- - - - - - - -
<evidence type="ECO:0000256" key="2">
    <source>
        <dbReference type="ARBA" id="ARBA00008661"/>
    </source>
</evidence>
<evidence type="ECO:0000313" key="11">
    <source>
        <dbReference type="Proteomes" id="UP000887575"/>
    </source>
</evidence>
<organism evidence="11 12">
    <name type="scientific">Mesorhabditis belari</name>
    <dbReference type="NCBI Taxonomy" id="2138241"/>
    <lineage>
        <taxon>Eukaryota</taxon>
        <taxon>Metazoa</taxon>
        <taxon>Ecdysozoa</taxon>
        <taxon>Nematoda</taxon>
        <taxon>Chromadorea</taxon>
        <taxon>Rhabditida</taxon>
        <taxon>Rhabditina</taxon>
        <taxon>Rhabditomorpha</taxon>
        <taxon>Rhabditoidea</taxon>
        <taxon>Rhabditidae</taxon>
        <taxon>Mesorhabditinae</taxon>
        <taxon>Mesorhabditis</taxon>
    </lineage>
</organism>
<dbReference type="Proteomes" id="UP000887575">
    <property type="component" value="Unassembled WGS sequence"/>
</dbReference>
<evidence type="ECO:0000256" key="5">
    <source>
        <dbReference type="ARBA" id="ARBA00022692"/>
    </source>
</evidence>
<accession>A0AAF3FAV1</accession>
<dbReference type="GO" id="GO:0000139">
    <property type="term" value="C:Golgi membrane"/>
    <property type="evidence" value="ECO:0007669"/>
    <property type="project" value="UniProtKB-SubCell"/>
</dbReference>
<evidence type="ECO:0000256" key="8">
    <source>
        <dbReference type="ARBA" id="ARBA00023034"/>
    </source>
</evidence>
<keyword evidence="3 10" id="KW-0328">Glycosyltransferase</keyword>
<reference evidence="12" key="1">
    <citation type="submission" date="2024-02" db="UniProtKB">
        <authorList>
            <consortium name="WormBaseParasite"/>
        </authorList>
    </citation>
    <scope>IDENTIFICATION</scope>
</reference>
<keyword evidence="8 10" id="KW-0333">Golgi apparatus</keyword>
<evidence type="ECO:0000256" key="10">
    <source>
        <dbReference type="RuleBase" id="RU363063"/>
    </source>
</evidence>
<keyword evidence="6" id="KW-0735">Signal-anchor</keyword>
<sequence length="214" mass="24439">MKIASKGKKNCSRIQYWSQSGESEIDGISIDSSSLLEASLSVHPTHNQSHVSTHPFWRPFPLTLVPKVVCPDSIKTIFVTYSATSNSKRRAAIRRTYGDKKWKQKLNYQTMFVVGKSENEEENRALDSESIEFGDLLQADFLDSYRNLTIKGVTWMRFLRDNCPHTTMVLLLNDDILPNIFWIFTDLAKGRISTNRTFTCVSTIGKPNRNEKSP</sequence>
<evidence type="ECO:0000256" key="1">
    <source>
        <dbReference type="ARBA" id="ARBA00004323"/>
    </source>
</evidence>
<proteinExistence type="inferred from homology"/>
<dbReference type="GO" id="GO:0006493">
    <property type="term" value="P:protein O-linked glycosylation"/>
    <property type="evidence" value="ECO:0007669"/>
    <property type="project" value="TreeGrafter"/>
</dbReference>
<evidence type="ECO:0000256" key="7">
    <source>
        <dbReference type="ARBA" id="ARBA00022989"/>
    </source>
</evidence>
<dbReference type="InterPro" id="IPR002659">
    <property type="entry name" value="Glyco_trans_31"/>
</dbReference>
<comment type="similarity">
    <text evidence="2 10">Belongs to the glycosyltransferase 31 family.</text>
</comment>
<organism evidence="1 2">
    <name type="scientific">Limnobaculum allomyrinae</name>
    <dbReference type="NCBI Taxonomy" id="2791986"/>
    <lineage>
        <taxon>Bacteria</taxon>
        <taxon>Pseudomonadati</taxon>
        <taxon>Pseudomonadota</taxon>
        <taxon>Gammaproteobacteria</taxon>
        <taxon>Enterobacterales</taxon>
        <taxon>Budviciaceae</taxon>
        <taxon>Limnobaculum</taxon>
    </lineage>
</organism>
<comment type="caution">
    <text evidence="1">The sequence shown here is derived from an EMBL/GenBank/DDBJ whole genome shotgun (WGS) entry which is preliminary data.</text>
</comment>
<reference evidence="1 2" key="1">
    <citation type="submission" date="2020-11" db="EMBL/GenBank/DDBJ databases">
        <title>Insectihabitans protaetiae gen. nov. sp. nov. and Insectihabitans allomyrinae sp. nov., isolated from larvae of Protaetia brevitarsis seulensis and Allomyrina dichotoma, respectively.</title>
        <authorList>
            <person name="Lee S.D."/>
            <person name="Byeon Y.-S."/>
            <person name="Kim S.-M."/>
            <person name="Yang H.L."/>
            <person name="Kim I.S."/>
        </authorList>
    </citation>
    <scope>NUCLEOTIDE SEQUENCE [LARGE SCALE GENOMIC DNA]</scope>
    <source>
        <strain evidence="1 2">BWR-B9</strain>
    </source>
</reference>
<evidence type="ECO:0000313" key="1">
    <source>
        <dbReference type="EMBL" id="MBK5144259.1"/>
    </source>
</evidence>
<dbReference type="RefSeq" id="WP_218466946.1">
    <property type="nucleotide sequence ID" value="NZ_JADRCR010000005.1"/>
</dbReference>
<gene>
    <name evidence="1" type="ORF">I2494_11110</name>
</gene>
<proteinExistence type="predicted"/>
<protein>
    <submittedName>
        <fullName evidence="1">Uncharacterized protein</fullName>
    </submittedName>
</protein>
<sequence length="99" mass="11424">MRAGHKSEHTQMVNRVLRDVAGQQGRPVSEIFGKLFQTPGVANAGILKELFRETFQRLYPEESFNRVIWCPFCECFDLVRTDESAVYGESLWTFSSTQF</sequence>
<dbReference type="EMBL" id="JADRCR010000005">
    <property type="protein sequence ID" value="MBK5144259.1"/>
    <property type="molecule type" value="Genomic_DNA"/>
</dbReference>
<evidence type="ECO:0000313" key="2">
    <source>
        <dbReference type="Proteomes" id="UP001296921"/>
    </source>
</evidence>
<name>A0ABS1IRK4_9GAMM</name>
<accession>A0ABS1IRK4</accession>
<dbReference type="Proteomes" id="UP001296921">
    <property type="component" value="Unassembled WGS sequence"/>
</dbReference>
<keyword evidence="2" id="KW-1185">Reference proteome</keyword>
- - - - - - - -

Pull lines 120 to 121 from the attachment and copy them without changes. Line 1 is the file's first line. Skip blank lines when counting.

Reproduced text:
    <source>
        <dbReference type="EMBL" id="MBK5144259.1"/>